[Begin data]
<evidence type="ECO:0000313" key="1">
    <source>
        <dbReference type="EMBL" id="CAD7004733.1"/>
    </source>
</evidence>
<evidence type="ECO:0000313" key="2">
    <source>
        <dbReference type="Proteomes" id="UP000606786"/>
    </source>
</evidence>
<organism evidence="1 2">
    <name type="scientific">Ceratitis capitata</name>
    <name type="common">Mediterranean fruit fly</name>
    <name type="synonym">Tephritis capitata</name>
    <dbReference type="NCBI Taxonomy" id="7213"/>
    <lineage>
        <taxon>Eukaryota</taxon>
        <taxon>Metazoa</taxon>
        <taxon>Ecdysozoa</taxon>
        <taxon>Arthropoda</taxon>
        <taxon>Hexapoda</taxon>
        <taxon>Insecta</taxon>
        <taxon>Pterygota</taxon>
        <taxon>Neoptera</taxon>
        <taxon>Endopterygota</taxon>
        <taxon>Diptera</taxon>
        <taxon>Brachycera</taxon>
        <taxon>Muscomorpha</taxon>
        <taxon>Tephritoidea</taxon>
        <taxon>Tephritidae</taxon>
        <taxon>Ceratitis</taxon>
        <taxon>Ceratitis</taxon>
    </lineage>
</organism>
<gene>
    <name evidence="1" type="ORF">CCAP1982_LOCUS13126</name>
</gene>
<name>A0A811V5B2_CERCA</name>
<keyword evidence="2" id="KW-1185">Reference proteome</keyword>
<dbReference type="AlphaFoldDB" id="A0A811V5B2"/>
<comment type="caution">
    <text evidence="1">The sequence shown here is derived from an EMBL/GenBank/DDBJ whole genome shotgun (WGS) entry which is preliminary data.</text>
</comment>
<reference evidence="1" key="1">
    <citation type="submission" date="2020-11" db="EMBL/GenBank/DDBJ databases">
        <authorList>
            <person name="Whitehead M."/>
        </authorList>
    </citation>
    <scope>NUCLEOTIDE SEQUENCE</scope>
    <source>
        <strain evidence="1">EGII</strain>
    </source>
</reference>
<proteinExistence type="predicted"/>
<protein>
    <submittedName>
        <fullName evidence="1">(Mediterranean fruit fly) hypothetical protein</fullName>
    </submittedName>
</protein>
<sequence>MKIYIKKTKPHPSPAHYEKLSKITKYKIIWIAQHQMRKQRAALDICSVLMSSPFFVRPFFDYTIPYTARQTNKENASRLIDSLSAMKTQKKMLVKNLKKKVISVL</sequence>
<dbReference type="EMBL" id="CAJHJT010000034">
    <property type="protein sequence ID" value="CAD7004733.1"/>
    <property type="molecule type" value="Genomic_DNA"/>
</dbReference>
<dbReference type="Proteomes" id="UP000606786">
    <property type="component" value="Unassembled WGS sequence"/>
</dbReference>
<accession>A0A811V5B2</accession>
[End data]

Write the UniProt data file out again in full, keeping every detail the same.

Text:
<evidence type="ECO:0000313" key="1">
    <source>
        <dbReference type="EMBL" id="CAD7004733.1"/>
    </source>
</evidence>
<evidence type="ECO:0000313" key="2">
    <source>
        <dbReference type="Proteomes" id="UP000606786"/>
    </source>
</evidence>
<organism evidence="1 2">
    <name type="scientific">Ceratitis capitata</name>
    <name type="common">Mediterranean fruit fly</name>
    <name type="synonym">Tephritis capitata</name>
    <dbReference type="NCBI Taxonomy" id="7213"/>
    <lineage>
        <taxon>Eukaryota</taxon>
        <taxon>Metazoa</taxon>
        <taxon>Ecdysozoa</taxon>
        <taxon>Arthropoda</taxon>
        <taxon>Hexapoda</taxon>
        <taxon>Insecta</taxon>
        <taxon>Pterygota</taxon>
        <taxon>Neoptera</taxon>
        <taxon>Endopterygota</taxon>
        <taxon>Diptera</taxon>
        <taxon>Brachycera</taxon>
        <taxon>Muscomorpha</taxon>
        <taxon>Tephritoidea</taxon>
        <taxon>Tephritidae</taxon>
        <taxon>Ceratitis</taxon>
        <taxon>Ceratitis</taxon>
    </lineage>
</organism>
<gene>
    <name evidence="1" type="ORF">CCAP1982_LOCUS13126</name>
</gene>
<name>A0A811V5B2_CERCA</name>
<keyword evidence="2" id="KW-1185">Reference proteome</keyword>
<dbReference type="AlphaFoldDB" id="A0A811V5B2"/>
<comment type="caution">
    <text evidence="1">The sequence shown here is derived from an EMBL/GenBank/DDBJ whole genome shotgun (WGS) entry which is preliminary data.</text>
</comment>
<reference evidence="1" key="1">
    <citation type="submission" date="2020-11" db="EMBL/GenBank/DDBJ databases">
        <authorList>
            <person name="Whitehead M."/>
        </authorList>
    </citation>
    <scope>NUCLEOTIDE SEQUENCE</scope>
    <source>
        <strain evidence="1">EGII</strain>
    </source>
</reference>
<proteinExistence type="predicted"/>
<protein>
    <submittedName>
        <fullName evidence="1">(Mediterranean fruit fly) hypothetical protein</fullName>
    </submittedName>
</protein>
<sequence>MKIYIKKTKPHPSPAHYEKLSKITKYKIIWIAQHQMRKQRAALDICSVLMSSPFFVRPFFDYTIPYTARQTNKENASRLIDSLSAMKTQKKMLVKNLKKKVISVL</sequence>
<dbReference type="EMBL" id="CAJHJT010000034">
    <property type="protein sequence ID" value="CAD7004733.1"/>
    <property type="molecule type" value="Genomic_DNA"/>
</dbReference>
<dbReference type="Proteomes" id="UP000606786">
    <property type="component" value="Unassembled WGS sequence"/>
</dbReference>
<accession>A0A811V5B2</accession>